Why do so many have their underwear in a wad about the increasing numbers of people and businesses wishing people a happy holiday or expressing season’s greetings in December?
When you wish someone a happy holiday, you are talking to them, right? It’s about their holiday.
It would be ignorant to wish a Canadian a happy Thanksgiving on November 25 when they celebrate Thanksgiving on October 11.
It’s incongruous to wish a Brit a happy Independence Day. After all, that holiday celebrates our escape from British rule. Right?
We live in a country with people who follow a variety of faiths, nearly all of which celebrate a holiday in December. I celebrate Christmas, but I have friends who celebrate Hanukkah, Eid, Solstice, and Kwanzaa. If I’m wishing them a happy holiday, it’s about their holiday, not mine.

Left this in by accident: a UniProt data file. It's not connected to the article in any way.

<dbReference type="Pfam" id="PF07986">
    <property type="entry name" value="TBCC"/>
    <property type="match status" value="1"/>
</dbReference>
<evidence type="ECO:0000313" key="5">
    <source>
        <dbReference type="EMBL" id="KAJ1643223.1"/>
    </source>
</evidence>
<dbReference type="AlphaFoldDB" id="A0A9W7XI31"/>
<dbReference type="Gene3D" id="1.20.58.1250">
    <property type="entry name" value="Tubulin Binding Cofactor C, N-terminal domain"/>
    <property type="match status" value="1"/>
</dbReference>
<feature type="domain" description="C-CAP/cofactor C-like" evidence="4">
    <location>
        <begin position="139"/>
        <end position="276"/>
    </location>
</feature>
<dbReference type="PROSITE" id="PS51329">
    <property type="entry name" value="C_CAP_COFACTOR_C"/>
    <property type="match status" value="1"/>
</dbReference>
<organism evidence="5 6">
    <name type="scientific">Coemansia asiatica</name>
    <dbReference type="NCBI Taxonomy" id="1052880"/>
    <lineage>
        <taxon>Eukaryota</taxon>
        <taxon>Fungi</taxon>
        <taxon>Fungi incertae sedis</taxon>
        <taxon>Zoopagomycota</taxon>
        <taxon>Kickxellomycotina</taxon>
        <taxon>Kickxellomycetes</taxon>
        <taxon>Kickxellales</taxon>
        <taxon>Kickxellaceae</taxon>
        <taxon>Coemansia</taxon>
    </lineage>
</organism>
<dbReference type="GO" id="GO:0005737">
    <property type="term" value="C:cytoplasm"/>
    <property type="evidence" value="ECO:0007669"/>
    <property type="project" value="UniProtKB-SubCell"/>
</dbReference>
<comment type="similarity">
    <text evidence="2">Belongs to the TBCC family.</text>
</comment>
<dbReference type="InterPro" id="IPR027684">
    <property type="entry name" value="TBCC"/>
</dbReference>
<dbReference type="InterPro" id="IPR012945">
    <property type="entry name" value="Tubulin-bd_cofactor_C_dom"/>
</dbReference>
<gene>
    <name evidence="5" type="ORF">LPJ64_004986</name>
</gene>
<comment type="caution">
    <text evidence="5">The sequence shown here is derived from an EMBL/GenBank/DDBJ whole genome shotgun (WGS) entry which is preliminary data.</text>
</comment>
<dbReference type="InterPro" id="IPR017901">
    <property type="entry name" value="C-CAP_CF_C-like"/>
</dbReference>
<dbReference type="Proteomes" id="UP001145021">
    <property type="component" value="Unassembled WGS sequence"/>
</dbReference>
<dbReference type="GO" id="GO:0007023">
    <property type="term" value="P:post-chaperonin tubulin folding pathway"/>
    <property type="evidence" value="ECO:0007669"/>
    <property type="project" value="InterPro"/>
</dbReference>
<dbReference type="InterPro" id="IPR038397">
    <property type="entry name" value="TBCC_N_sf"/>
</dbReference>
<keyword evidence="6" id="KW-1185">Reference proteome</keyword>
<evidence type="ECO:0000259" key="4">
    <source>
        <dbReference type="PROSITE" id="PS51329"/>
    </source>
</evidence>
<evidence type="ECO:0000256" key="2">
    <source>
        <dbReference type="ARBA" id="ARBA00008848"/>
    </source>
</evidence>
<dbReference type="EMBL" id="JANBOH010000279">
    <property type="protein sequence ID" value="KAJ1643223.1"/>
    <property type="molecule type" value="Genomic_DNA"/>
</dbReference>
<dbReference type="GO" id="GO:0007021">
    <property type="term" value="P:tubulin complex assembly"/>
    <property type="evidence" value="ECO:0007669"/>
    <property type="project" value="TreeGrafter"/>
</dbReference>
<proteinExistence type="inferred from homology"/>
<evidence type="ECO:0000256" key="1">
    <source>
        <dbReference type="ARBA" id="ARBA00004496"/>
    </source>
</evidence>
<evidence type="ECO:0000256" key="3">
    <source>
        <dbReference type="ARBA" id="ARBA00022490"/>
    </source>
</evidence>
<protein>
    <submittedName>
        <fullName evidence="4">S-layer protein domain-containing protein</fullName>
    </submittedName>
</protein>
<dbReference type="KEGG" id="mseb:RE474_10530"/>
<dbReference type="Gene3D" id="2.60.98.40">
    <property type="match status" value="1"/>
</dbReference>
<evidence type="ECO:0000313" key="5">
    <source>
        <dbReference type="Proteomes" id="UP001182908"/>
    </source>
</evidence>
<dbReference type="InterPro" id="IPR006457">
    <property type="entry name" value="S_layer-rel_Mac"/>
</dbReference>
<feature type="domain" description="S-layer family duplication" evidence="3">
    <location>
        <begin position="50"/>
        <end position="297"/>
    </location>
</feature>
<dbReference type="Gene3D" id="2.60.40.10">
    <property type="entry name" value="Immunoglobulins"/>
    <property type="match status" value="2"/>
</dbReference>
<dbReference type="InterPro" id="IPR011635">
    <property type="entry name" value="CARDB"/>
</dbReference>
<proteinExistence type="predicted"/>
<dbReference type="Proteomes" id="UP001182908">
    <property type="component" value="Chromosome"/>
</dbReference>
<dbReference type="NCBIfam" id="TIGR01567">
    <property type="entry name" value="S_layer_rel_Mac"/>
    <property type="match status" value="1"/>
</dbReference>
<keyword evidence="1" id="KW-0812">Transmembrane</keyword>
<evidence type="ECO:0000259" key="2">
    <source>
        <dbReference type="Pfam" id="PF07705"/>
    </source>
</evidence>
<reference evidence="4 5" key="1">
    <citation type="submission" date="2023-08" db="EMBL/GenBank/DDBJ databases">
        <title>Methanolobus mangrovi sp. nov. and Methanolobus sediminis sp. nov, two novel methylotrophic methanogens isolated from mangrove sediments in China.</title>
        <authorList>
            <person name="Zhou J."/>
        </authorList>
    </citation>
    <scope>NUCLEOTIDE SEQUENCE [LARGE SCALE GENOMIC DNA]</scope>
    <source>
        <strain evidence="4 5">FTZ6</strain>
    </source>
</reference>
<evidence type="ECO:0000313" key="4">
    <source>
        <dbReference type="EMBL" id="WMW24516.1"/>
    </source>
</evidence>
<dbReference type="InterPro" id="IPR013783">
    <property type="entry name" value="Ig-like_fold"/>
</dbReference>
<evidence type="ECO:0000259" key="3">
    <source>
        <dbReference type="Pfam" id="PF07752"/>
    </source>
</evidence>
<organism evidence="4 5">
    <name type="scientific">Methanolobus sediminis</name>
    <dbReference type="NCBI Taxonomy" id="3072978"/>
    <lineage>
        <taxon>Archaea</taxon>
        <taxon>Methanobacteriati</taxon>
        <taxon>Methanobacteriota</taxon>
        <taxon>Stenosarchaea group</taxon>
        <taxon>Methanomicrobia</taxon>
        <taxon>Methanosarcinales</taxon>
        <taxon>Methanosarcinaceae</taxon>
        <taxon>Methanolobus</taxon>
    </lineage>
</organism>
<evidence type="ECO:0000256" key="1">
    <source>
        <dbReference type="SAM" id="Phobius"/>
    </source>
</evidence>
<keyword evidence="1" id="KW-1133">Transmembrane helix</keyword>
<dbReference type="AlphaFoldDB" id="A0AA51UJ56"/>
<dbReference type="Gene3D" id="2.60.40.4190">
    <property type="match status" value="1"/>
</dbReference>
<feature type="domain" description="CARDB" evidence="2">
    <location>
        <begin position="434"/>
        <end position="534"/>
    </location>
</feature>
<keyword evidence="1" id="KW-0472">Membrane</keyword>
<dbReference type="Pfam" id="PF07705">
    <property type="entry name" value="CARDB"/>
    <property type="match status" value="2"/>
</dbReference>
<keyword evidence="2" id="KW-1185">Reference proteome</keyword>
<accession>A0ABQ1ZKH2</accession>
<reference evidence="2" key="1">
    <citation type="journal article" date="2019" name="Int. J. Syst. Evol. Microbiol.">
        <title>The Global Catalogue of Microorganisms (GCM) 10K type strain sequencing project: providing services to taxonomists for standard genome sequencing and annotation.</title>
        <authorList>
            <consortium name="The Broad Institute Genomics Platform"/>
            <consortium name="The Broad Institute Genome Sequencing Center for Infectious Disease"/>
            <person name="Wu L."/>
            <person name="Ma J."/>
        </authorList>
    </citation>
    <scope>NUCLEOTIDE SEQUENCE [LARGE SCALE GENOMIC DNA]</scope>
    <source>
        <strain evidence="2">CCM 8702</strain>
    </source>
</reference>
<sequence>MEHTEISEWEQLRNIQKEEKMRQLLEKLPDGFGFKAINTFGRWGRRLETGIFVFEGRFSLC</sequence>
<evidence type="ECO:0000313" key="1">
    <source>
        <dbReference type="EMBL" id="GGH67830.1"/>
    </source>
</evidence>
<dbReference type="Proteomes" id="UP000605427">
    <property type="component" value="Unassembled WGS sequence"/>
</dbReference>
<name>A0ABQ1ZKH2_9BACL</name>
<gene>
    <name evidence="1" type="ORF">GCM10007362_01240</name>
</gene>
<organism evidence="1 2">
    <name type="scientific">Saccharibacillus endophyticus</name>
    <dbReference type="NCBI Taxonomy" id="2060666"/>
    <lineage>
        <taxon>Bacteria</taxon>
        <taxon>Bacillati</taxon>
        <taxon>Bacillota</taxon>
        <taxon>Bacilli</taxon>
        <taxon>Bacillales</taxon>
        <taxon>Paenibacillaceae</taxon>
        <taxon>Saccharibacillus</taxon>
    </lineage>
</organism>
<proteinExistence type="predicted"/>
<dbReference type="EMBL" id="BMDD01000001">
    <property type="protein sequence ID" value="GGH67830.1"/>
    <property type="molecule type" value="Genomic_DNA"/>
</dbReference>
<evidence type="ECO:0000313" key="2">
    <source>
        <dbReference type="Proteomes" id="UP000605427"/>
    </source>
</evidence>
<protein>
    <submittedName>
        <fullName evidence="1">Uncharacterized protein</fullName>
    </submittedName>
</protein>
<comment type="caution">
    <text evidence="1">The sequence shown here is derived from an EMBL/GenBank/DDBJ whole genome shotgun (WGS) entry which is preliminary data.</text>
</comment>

We can no longer assume everyone in the United States is Christian. And I disagree that this is a bad thing (but that’s another topic for another blog post). Given that reality, we can’t just ignore the holidays altogether — that would be weird. Yet it seems inappropriate to wish my Jewish and Muslim friends a Merry Christmas when I know they celebrate other holidays. When I don’t know for sure, I have no problem saying “happy holidays!” And I don’t mind at all when someone wishes me a happy holiday, too.
It isn’t about me, it’s about them.
Happy Holidays, friends!